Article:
Background: The incidence of community-acquired methicillin-resistant Staphylococcus aureus infections is rising at an alarming pace. Effective treatment has historically involved early débridement and antibiotic administration. This study was designed to prospectively determine the effectiveness of empiric therapy in treating hand infections.
Methods: A prospective randomized trial was conducted at a level I county hospital. Patients with a hand infection received either empiric intravenous vancomycin at admission or intravenous cefazolin. Outcomes were tracked using severity of infection, appropriate clinical response, and length of stay. Cost-effectiveness was calculated using total cost for each patient in both groups. Statistical analyses were performed.
Results: Forty-six patients were enrolled in the study. Twenty-four were randomized to cefazolin (52.2 percent) and 22 (47.8 percent) to vancomycin. There was no statistical difference between cost of treatment (p < 0.20) or mean length of stay (p < 0.18) between the groups. Patients randomized to cefazolin had higher mean costs of treatment compared with patients who were randomized to vancomycin (p < 0.05). Patients with more severe infections had more expensive mean costs of treatment (p < 0.0001) and longer mean length of stay (p = 0.0002). Near the end of the study, the incidence of community-acquired methicillin-resistant S. aureus at the authors' county hospital was discovered to be 72 percent, which caused the study to be terminated prematurely by the institutional review board because of the high incidence precluding further randomization.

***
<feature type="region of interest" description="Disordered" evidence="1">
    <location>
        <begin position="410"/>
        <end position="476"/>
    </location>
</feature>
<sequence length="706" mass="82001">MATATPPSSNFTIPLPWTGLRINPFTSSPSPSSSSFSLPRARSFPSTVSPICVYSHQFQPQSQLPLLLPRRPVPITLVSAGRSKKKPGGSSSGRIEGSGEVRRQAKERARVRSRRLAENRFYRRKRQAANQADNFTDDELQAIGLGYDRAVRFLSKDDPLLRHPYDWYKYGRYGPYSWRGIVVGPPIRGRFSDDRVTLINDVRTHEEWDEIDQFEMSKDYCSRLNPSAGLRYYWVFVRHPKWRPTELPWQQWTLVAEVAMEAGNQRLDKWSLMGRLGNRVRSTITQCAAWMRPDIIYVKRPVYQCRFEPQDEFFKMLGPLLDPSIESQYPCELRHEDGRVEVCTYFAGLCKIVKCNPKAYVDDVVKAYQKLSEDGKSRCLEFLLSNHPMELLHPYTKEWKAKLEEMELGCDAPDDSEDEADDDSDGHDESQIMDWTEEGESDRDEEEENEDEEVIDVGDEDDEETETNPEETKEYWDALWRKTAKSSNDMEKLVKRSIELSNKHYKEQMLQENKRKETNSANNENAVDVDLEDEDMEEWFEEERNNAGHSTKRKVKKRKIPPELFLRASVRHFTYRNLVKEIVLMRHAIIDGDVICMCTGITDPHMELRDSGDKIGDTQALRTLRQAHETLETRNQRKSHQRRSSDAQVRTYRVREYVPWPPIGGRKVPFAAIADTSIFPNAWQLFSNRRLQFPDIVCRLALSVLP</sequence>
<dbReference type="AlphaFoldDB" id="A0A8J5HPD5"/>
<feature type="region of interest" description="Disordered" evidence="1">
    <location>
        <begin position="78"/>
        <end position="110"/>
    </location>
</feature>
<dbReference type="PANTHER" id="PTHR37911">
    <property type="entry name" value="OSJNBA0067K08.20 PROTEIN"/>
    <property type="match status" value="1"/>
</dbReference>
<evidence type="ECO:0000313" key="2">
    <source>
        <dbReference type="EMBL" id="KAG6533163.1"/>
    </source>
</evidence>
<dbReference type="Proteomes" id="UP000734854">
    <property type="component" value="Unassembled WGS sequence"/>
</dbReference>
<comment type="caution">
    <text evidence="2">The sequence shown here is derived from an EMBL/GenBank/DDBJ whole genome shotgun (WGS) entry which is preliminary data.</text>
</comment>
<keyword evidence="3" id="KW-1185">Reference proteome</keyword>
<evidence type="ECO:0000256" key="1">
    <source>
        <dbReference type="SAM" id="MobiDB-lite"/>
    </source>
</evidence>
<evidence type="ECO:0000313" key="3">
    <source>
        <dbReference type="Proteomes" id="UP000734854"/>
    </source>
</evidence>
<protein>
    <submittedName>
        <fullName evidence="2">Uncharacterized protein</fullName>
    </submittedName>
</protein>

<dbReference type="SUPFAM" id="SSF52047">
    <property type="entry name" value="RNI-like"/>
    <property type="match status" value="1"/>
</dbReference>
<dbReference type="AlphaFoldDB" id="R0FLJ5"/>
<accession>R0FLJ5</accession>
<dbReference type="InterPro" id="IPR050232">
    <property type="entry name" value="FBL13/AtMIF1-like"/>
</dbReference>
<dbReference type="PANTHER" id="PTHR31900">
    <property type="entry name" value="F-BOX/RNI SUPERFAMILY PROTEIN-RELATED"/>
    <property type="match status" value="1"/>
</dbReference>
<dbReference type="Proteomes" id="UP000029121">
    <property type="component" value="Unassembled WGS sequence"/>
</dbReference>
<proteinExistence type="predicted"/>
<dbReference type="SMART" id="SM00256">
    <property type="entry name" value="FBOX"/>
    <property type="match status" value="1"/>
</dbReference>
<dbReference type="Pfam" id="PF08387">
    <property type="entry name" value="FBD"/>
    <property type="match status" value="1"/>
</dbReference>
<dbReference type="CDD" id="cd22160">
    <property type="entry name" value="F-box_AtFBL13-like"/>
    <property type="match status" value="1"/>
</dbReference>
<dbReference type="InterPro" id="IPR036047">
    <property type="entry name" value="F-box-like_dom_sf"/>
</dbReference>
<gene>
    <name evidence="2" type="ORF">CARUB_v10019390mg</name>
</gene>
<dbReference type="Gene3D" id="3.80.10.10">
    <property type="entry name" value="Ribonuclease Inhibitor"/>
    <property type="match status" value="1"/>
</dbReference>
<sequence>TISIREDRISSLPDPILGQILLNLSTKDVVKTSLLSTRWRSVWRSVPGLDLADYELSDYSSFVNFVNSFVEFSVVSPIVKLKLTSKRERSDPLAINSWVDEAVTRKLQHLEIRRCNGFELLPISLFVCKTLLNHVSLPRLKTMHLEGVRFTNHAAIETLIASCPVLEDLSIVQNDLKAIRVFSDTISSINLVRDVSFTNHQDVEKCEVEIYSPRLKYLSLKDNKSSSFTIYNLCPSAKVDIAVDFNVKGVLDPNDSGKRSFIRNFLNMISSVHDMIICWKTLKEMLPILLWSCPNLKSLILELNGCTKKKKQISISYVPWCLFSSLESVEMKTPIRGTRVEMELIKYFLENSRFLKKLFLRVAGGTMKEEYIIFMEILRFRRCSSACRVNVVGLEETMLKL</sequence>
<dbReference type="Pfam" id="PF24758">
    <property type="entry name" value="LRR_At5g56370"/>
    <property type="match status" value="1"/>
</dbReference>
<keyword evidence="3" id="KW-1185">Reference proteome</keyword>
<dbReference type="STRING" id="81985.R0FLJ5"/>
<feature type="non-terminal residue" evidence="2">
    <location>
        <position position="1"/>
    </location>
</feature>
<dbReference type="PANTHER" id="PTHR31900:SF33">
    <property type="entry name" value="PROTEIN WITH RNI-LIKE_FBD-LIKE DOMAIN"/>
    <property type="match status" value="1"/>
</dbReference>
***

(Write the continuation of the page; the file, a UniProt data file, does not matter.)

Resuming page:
Conclusions: Appropriate early treatment for methicillin-resistant S. aureus has not been definitively established. No difference in outcome using cefazolin versus vancomycin as a first-line agent was identified.